November 23, 2009
Beautiful rare wild snow leopard seen by KarmaQuest / Snow Leopard Conservancy trek participants in northern India during a previous winter trek. Photo by Brian Keating.
there’s still a bit of time to sign up for the Snow Leopard Conservancy and KarmaQuest trek in search of wild snow leopards in the Himalayas. This is such an exciting project (a two week trek in February 2010 to search for wild snow leopards and their prey). The previous winter teams have all seen wild snow leopards ….amazing…you all know that this is a rare thing indeed, rarer than the proverbial hen’s teeth.
check out the project info here.
This would have to be one of the most amazing wildlife experiences ever…truly the chance of a lifetime!
November 18, 2009
GPS stalking of blue sheep - snow leopard prey. Photo Massey university, New Zealand.
Researchers at New Zealand’s Massey University Institute of Natural Sciences will be placing global positioning satellite (GPS) collars on Bharal, the blue sheep of the Himalayas in the Annapurna region of Nepal. They are called blue sheep as their fur is brown to blue. They are also very distinctive with tightly curled horns.
The Bharal is one of the major prey species for snow leopards and the region is remote and at very high altitudes so in the past its been almost impossible to study these sheep. Questions the researchers will want to answer include are there enough of these sheep to support the snow leopard populations?
Project Leader Achyut Aryal from Nepal says “this region is one of the last refuges for species such as snow leopards, brown bear, wolf, lynx and, importantly, their keystone prey species, the blue sheep.”
The researchers will track 10 sheep for two years across the high mountains to learn their grazing habits, movements and population numbers. Another innovation of the project is to involve New Zealand school children who’ll be able to track the movements of the sheep on computers in their classrooms.
More on this story here.
More facts on blue sheep here.
November 18, 2009
Very cute and comfy Oruktam slippers from Snow Leopard Trust shop. These and more beautiful items makes lovely Christmas presents.
It’s that time of year again and I’d like to remind you all that the Snow Leopard Trust shop has a wonderful collection of crafts made by people in Mongolia through the Snow Leopard Enterprise program. I mention this at least a few times a year so bear with me if you know about it already:-)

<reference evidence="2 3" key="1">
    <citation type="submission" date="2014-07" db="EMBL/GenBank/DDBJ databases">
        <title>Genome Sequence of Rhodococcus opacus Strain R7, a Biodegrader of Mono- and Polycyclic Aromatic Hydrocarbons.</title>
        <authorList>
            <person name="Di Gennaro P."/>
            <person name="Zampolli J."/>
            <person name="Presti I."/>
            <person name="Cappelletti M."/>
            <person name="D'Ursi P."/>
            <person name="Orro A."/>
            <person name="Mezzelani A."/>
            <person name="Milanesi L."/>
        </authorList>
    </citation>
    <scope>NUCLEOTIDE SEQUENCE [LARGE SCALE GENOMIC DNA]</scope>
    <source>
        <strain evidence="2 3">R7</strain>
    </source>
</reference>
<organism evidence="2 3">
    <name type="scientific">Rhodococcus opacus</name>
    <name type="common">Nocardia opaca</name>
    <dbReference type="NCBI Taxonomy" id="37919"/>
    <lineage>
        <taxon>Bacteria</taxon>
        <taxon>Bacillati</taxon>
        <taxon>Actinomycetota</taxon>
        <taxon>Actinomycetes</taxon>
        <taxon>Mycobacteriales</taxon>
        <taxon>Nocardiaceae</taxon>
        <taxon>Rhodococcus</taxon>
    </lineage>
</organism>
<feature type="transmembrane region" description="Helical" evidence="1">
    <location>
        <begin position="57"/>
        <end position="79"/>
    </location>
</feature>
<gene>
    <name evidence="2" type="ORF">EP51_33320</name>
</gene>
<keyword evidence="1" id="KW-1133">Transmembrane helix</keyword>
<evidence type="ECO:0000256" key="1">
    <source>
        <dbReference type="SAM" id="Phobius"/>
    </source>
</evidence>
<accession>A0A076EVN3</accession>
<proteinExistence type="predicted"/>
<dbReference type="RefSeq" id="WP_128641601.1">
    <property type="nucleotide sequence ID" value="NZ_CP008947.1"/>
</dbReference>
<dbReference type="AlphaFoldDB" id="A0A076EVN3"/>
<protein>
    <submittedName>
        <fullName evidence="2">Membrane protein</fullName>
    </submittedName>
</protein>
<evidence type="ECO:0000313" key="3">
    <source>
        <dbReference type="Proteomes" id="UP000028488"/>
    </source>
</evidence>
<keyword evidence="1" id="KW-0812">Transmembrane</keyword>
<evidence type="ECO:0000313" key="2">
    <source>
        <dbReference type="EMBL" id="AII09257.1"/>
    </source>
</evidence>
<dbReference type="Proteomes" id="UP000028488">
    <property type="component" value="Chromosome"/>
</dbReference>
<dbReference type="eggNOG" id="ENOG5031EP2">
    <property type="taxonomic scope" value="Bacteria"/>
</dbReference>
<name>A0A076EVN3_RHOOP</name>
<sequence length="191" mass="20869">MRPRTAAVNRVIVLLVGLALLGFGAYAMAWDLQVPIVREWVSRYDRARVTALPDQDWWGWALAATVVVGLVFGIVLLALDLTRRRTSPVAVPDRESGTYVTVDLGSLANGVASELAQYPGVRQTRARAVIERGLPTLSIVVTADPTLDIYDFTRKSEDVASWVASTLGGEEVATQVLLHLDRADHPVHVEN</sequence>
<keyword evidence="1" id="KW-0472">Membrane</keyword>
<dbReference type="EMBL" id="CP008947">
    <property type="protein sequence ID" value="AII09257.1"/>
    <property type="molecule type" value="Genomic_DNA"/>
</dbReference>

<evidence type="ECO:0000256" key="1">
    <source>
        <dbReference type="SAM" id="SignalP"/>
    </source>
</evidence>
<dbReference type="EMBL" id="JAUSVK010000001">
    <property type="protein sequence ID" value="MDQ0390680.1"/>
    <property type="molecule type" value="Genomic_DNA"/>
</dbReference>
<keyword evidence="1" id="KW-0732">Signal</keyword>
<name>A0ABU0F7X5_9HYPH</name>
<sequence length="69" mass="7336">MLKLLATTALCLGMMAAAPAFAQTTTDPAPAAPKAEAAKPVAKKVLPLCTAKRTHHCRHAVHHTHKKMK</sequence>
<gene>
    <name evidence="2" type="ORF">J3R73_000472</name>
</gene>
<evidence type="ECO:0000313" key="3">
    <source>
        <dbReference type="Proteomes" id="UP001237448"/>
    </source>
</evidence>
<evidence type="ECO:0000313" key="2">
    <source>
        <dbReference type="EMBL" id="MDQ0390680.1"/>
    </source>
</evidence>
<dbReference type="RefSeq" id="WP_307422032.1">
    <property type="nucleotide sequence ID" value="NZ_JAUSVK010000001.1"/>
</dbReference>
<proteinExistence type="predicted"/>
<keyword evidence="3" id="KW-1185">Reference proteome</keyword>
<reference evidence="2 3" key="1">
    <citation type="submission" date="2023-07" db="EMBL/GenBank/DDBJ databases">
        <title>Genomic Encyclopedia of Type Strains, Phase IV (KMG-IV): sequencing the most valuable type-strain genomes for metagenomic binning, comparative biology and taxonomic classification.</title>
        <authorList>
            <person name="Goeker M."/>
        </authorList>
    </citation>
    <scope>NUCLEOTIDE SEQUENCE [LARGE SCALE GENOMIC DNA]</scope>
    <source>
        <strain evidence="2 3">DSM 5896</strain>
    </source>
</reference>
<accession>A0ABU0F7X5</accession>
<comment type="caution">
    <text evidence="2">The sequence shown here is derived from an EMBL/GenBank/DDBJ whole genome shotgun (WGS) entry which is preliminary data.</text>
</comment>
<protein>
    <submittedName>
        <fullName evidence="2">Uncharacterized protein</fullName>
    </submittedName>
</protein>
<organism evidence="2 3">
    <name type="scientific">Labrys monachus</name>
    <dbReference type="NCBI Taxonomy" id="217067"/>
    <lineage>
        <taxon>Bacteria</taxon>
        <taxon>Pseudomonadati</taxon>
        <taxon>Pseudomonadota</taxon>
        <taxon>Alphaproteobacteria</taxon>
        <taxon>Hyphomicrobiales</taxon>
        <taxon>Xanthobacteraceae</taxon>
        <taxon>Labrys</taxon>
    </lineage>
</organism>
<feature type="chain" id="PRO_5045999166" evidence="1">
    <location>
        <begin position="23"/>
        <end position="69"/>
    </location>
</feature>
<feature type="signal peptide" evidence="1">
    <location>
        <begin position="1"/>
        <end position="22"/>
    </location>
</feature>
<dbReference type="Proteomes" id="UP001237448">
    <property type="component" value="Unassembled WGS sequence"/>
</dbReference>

This is so worthwhile…you get a lovely gift, either for yourself or to give a loved one, the people who made the item get financial support and the snow leopards that live in the remote mountains are supported by the villagers and the herding communities…talk about the old win/win!
As for me, I’ve got my eye on these gorgeous Oruktan slippers – aren’t they cute? Check out the SLT Shop here.
November 18, 2009
There have been many successful snow leopard cub births in zoos across the world this year (including our own Melbourne Zoo) and I must say I sometimes forget how fragile the breeding programs can be. Sadly two cubs born in May this year at the Welsh Mountain Zoo have died recently after coming down with feline cowpox. This cowpox is carried by small mammals like voles and wild mice and common in domestic cats in the UK according to an article in the North Wales Pioneer. More from the BBC here.
Hopefully zoo staff and vets around the world can learn from these sad deaths and it won’t happen again. The Zoo says its hopes the snow leopard parents, mother Otila and her mate Szechuan will breed again next year.
November 1, 2009
Tracking snow leopards in Mongolia. The different colors represent the different snow leopards. Map from Snow Leopard Trust blog.
The Snow Leopard Trust’s Mongolia project is going full steam ahead and the team is getting heaps of data on the cats they are watching – check out the blog for the movements of Saikhan, Shonkhor, Aztai, Itgel and Tsagaan in the Gobi desert and the Tost and Toson Bumba Mountains of Mongolia. Isn’t technology wonderful? Just to think we can watch where these cats are moving across remote and mountainous region – fantastic. Not only that, but by seeing a cat stay in one place for a few days the researchers know the animal has made a kill and is eating.
Check the SLT blog for regular exciting updates. Learn more detail about all the cats that have been radio collared on the blog About the Cats Page.